Barely 24 hours after the death of her daughter, Carrie Fisher, Debbie Reynolds has died of what many think might be a broken heart.
Debbie Reynolds, the Hollywood star who died shortly after her daughter Carrie Fisher this week, had already made plans for her memorial, choosing a burial plot and setting out her wishes, her family has said.
Reynolds, who died aged 84 after reportedly suffering a stroke, had “explicit plans” for a fitting send-off, her son Todd Fisher has said, with mother and daughter likely to be buried together in California.
In an interview after his sister’s death from a cardiac arrest this week, Mr Fisher said there would be a small family service before a more public memorial.
Since then, Reynolds also passed away after telling her family: “I want to be with Carrie.”
She is survived by her son, Todd, and granddaughter, the actress Billie Lourd.
Lourd will inherit her mother’s estate, as well as a portion of her grandmother's wealth.
Her uncle said: “We want her to have whatever she wants. Carrie wanted that. There is a trust set up."
Speaking as he and Reynolds were planning Fisher’s funeral together, he told the New York Daily News: "Nobody knew this was coming.
“My mother has explicit plans about what she wants to do [for herself], but at Carrie's age, she didn't make plans.
"We'll have a small family thing and then likely there will be a wider body of people involved in a second service."
He added Fisher may be laid to rest near the burial plot already selected by his mother near their home in California.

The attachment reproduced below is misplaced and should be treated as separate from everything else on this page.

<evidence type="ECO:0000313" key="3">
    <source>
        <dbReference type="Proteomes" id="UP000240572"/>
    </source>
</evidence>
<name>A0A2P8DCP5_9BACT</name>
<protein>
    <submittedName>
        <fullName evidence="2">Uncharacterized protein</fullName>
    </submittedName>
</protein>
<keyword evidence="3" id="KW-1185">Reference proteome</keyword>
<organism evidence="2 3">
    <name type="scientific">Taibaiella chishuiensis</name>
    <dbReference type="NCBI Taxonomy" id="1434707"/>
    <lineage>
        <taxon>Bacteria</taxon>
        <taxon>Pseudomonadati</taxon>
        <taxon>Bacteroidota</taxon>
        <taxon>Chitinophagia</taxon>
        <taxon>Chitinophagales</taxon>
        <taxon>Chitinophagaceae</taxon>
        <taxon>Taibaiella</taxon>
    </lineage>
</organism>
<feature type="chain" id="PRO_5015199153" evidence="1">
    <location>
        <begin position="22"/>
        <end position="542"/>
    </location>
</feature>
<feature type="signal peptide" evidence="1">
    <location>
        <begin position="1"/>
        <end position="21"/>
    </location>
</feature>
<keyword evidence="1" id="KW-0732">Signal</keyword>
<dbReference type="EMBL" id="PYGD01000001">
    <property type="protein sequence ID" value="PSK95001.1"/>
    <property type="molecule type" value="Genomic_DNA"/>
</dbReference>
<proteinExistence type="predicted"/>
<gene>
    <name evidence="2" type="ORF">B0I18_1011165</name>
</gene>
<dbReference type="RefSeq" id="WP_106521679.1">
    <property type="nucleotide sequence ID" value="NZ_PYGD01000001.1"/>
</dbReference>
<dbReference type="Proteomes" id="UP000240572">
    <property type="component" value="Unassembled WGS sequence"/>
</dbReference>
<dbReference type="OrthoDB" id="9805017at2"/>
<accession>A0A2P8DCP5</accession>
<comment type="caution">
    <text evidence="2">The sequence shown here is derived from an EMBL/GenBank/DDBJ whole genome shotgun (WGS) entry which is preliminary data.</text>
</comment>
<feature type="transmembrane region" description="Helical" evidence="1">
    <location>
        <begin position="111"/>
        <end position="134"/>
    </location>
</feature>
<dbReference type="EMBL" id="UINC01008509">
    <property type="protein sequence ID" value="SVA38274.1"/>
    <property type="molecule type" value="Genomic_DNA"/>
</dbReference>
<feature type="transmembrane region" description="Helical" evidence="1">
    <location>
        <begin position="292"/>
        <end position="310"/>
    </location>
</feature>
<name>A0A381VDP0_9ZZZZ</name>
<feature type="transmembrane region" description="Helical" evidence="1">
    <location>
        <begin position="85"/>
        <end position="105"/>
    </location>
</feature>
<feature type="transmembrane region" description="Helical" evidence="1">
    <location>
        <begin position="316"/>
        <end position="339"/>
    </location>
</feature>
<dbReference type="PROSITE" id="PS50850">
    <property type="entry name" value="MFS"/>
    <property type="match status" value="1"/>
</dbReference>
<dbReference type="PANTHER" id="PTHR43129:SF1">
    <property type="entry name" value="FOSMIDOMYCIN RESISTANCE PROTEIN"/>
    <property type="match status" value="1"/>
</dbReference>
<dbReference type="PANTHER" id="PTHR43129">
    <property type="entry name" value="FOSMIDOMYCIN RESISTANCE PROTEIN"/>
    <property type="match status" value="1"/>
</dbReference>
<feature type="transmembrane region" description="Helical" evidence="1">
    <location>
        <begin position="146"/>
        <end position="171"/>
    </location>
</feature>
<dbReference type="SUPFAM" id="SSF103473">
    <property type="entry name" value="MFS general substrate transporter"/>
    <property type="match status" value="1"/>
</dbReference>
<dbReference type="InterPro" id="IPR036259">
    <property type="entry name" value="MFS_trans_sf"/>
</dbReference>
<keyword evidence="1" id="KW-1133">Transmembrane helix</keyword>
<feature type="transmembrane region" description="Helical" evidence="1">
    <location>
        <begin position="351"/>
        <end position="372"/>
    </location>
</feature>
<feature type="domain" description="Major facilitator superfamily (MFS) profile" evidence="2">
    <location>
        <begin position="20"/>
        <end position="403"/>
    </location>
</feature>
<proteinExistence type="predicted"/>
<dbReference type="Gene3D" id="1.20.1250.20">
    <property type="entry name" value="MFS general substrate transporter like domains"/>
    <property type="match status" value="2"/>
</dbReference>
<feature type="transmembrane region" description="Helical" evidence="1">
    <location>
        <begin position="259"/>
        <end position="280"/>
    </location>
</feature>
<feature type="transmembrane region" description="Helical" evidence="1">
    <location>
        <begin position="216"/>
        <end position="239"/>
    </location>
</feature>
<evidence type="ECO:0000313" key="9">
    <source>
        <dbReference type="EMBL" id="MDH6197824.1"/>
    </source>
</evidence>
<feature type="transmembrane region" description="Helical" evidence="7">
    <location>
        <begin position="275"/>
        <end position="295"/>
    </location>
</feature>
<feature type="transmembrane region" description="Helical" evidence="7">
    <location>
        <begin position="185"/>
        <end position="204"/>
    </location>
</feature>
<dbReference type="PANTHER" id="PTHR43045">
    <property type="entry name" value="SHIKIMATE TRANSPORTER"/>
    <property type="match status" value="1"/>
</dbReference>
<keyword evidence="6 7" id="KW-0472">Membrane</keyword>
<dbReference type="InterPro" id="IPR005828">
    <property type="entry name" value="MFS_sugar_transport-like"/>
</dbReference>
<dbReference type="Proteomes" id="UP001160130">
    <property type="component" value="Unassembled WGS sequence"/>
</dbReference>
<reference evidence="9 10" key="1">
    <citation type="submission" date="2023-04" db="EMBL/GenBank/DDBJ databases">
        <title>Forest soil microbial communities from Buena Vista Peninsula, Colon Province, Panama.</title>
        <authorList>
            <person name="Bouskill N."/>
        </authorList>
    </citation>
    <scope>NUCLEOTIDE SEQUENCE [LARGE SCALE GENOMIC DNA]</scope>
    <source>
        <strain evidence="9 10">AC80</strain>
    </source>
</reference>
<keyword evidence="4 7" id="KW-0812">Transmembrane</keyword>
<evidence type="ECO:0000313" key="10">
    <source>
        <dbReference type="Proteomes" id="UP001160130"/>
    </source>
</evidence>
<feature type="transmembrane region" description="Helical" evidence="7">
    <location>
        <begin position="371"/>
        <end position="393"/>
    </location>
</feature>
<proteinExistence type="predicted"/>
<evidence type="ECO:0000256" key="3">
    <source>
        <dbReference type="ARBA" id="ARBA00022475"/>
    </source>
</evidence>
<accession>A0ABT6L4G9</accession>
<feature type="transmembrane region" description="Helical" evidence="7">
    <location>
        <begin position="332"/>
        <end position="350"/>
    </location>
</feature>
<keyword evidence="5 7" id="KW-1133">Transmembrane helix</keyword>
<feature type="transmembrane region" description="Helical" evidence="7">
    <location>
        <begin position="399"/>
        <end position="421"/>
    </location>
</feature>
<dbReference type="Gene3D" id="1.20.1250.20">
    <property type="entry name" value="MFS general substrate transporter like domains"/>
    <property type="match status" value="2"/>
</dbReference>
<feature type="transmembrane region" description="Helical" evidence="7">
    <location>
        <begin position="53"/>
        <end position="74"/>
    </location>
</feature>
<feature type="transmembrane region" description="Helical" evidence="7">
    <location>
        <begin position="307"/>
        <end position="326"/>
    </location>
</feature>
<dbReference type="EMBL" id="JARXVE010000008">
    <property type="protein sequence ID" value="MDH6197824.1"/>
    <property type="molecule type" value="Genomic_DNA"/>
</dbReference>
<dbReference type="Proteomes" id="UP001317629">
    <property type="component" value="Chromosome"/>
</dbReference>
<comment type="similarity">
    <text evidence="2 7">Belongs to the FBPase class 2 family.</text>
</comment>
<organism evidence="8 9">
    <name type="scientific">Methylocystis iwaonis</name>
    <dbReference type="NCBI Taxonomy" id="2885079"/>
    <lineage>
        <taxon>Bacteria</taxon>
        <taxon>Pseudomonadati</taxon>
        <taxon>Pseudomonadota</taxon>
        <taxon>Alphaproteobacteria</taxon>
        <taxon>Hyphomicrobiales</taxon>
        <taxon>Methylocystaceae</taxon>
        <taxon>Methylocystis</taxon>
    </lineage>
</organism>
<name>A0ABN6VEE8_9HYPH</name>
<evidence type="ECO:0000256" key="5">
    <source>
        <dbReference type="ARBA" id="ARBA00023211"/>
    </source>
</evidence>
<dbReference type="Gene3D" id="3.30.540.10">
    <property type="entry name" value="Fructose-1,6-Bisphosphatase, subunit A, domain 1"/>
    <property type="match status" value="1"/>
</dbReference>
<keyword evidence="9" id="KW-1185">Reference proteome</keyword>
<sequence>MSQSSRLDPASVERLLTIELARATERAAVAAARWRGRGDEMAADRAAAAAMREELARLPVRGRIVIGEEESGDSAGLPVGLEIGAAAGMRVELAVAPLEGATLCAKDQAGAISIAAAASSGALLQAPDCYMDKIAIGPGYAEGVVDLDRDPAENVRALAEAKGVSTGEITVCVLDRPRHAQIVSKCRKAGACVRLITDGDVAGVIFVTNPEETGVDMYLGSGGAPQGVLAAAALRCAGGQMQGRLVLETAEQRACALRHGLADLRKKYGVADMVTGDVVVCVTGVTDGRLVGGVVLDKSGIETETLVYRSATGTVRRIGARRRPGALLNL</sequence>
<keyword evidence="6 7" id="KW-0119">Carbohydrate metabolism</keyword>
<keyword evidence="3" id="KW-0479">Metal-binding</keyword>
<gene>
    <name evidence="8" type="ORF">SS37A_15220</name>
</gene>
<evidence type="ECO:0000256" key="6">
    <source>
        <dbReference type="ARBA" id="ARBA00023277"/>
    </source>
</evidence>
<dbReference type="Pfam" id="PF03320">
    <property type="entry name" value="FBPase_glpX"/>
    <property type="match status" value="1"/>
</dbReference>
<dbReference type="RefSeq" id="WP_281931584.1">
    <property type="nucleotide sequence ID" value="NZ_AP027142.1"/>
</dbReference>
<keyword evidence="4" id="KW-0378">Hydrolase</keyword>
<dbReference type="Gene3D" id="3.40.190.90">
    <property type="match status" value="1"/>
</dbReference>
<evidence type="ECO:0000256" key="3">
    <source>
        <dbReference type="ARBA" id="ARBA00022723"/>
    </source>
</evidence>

"We have a family plot we're looking at right now,” he said. “My mom would like to put her where she's going to go, but it might change.”
Fisher died on Tuesday morning, four days after suffering a cardiac arrest on a flight.
Her mother passed away a day later. She had driven to her son’s house to begin making plans for the funeral, before falling ill and being rushed to hospital.
Mr Fisher said his sister's death was "just too much" for his mother.
"She said, 'I want to be with Carrie. And then she was gone.
"She's now with Carrie and we're all heartbroken.
“The only thing we’re taking solace in is that what she wanted to do was take care of her daughter, which is what she did best.”
Reynolds, 84, a leading lady in Hollywood musicals and comedies including Singin' in the Rain, passed away hours after being rushed to the Cedars-Sinai hospital in Los Angeles after suffering a stroke.
Reynolds was a superstar early in life. After two minor roles at Warner Bros. and three supporting roles at MGM, studio boss Louis B. Mayer cast her in Singin' in the Rain in 1952, despite Gene Kelly's objections. She was 19 with little dance experience, and she would be appearing with two of the screen's greatest dancers, Donald O'Connor and Kelly, who also co-directed.
"Gene Kelly was hard on me, but I think he had to be," Reynolds, who more than held her own in the movie, told the AP in 1999. "I had to learn everything in three to six months. Donald O'Connor had been dancing since he was three months old, Gene Kelly since he was 2 years old. ... I think Gene knew I had to be challenged."
She was nominated for a best actress Oscar for her role in the 1964 musical The Unsinkable Molly Brown, which was based on the life of a Colorado woman who rose from poverty to riches and triumphed over tragedy, including the sinking of the Titanic.
(Text culled from the telegraph)